Permanent teeth, the secondary set of teeth, include 32 teeth, which begin to grow from five to seven years of age and are completed at the age of 17 to 23 with the growth of third molars, or wisdom teeth. The first permanent tooth appears at the age of 6. A very important and key point is that permanent large molar teeth grow in a space where there was no milk tooth before, this issue makes some parents think that this is a milk tooth and therefore do not pay enough attention to it.
When should baby teeth fall out?
It is difficult to predict the lifespan of baby teeth. But it is assumed that the lifespan of milk teeth is one decade. However, if the permanent tooth is not in place and is not ready to grow and come out and does not stimulate the baby tooth, the baby tooth will have a longer life. Of course, sometimes milk teeth fall out without stimulation of permanent teeth.
If the permanent teeth have not grown or if they are in the gums but do not come out, the dentist should intervene to see what is happening. In cases where the permanent tooth has grown in place naturally but does not come out of the gum, the position and angle of the unerupted tooth in relation to other permanent teeth that have grown, determines what the dentist should do for this tooth. do it. Most of these cases are not worrisome and dentists raise these teeth with methods and tools. Of course, if the adjacent teeth do not cause a problem, in which case jaw surgery and orthodontics will be needed.
Reasons for permanent teeth not to erupt
Many factors cause baby teeth to fall out late or permanent teeth not to erupt on time. The most common cause of delay in permanent tooth eruption is the absence of this tooth. The permanent tooth, which is normally under the milk tooth, pushes the root of the milk tooth aside and makes it loose. Absence of permanent teeth occurs in 2.5 to 6.9 percent of cases. This condition is more common in women than men.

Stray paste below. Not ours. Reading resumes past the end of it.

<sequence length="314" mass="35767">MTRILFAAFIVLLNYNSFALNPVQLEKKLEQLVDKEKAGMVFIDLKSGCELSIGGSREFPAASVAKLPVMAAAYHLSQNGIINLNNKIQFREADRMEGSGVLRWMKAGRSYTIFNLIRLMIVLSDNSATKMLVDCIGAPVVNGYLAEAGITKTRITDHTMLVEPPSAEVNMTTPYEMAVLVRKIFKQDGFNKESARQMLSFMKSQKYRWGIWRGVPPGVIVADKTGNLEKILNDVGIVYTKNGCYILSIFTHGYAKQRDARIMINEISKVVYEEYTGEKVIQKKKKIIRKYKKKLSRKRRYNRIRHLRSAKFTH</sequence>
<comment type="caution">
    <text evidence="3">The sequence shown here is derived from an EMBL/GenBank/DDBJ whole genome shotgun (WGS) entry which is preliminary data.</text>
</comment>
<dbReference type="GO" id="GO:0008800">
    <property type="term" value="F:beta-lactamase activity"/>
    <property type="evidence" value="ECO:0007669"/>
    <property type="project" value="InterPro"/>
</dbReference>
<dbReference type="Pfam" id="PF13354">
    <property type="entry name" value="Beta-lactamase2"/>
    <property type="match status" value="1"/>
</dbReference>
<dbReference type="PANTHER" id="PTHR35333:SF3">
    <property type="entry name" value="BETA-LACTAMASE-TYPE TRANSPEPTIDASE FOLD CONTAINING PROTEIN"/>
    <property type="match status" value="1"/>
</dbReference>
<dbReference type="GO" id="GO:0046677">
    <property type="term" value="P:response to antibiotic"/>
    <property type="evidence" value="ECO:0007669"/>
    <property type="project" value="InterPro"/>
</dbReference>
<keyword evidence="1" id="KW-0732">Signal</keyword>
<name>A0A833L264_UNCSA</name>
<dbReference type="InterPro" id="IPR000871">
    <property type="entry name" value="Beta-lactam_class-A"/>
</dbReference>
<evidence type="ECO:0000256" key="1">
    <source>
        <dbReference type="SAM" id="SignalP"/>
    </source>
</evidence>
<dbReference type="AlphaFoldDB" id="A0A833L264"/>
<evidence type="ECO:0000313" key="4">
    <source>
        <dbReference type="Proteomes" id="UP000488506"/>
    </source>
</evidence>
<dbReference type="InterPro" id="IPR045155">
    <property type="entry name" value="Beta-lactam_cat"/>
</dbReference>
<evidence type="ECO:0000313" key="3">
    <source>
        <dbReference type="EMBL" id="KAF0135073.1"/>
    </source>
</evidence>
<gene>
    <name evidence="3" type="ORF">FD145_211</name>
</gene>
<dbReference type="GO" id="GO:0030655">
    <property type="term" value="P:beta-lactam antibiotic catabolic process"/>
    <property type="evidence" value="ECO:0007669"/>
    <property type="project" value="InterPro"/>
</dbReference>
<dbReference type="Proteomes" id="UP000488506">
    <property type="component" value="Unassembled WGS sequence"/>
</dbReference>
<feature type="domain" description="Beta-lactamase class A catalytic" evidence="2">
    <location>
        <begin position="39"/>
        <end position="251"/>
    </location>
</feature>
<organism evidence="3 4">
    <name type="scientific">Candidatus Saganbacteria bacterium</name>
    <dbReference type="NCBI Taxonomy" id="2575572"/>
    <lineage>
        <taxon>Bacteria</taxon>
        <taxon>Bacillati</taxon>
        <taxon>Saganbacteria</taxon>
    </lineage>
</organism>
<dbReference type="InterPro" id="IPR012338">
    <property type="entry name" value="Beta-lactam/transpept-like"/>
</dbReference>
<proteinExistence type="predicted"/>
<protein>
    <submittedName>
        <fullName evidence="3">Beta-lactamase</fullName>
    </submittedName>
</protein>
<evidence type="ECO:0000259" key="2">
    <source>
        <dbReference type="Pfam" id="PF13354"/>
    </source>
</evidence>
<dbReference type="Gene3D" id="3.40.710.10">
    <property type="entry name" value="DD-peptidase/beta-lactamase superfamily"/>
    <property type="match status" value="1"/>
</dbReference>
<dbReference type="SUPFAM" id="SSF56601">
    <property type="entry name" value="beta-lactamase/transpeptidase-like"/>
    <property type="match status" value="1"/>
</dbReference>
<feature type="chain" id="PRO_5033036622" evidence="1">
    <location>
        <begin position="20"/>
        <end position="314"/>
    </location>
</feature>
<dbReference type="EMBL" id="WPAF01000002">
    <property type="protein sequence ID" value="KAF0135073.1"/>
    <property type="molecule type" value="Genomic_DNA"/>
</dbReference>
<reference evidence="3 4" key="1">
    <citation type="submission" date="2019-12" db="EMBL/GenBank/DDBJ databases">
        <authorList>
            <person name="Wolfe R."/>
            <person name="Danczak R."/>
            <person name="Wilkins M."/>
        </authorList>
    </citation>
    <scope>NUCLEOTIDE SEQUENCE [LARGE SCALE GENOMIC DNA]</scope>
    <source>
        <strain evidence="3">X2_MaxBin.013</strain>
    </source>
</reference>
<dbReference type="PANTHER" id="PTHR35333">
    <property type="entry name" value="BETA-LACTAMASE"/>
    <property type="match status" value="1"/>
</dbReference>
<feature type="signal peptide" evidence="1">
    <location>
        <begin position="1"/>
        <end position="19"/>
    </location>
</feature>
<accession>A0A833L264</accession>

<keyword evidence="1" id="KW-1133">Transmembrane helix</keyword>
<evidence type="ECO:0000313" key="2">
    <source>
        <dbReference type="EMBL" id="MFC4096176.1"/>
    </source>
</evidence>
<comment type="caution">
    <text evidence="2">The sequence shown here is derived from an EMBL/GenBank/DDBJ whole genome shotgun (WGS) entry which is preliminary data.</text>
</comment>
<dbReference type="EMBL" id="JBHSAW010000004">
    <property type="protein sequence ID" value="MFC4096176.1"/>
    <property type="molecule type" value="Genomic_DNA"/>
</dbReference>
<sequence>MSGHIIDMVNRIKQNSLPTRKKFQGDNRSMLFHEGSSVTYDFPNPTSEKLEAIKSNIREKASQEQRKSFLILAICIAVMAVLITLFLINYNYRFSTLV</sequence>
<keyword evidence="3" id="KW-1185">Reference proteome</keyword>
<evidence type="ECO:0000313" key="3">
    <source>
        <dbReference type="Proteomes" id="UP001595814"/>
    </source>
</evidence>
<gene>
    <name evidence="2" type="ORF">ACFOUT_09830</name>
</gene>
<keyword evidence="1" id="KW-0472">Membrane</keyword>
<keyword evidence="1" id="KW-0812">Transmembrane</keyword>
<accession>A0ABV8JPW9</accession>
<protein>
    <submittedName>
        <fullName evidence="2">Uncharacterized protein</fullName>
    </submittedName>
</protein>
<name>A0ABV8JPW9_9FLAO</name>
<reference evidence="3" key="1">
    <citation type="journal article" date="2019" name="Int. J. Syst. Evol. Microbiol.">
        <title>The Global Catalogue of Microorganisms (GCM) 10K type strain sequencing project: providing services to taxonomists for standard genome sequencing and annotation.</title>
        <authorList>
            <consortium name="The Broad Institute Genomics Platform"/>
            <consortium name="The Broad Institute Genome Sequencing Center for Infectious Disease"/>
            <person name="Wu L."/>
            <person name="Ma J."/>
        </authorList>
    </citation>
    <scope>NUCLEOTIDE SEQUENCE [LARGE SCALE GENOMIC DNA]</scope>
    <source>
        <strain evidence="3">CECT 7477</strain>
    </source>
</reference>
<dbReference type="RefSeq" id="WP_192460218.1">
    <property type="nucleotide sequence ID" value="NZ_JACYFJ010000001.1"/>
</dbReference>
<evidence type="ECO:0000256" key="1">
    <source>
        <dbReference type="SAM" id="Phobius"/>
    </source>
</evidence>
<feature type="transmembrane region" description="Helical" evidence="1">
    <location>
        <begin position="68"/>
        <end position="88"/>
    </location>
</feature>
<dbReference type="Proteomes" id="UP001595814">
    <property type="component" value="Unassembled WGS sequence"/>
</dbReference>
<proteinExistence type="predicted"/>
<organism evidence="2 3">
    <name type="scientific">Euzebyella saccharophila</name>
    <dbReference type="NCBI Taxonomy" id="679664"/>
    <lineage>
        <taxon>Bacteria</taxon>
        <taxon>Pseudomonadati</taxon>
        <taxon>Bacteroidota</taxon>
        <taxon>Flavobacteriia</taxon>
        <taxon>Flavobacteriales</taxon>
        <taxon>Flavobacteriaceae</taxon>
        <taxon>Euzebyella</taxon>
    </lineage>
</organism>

Among other reasons for permanent teeth not coming out, we can mention injuries, blockages, non-alignment of permanent teeth under baby teeth, trauma, infection, and late eruption of permanent teeth. Among other negative factors, the following can be mentioned:
Genetics can play an important role in growth factors, including teeth growth. Some genes cause permanent teeth to erupt later in some children. If your milk tooth fell out later than other children of the same age, your child will probably experience this situation as well.
Remember that hereditary and genetic factors can largely determine the course of some events in your child, so do not forget that if you had certain conditions in childhood, the possibility that your child will also experience such conditions is out of mind. is not
The teeth of malnourished children grow later than children of the same age. In today’s industrial world, most children have natural nutrition and as a result, they will grow well. But if your child is very picky and does not eat many types of food, he may face problems in terms of receiving food and this will affect the growth of his teeth.
Socio-economic factors also play a big role in the growth of teeth. Children who grow up in poor families grow their teeth later than their classmates who have financial prosperity. The cause is probably the difference in nutrition quality, environmental toxins and stress.
Most parents know that girls start talking faster than boys and open their tongues. Also, girls mature faster than boys. This is also true for teething, and girls experience teething a little earlier than boys (usually four to six months).
So, if you have a boy who has not yet erupted a tooth, don’t worry, it is permissible to delay the eruption of permanent teeth for up to six months, but if after this period of time there are still no signs of teeth eruption, it is necessary to consult a pediatric dentist. Have a consultation
Children who are physically older, their teeth grow earlier than younger children. In addition, babies who were born prematurely or were small during the fetal period, their permanent teeth also erupt later than children of the same age.
This incident may worry you a little, but don’t forget that the physical ability to grow teeth is also one of the points that should be taken into account, but we emphasize again that all these conditions are only points that happen temporarily and Your child’s tooth will come out at the right time, and if this does not happen, you need to consult a dentist
In rare cases, the delay in the growth of teeth may indicate the presence of a disease in the child. Hormonal factors play a big role in the growth of teeth, so children who have thyroid or pituitary problems often grow their teeth later. Deformities of the jaw and lack of minerals also cause a delay in the growth of teeth.
You should not worry about children whose teeth erupt a little later than others, but if the child’s milk teeth have not started to fall out at the age of 7 or 8, see a pediatric dentist.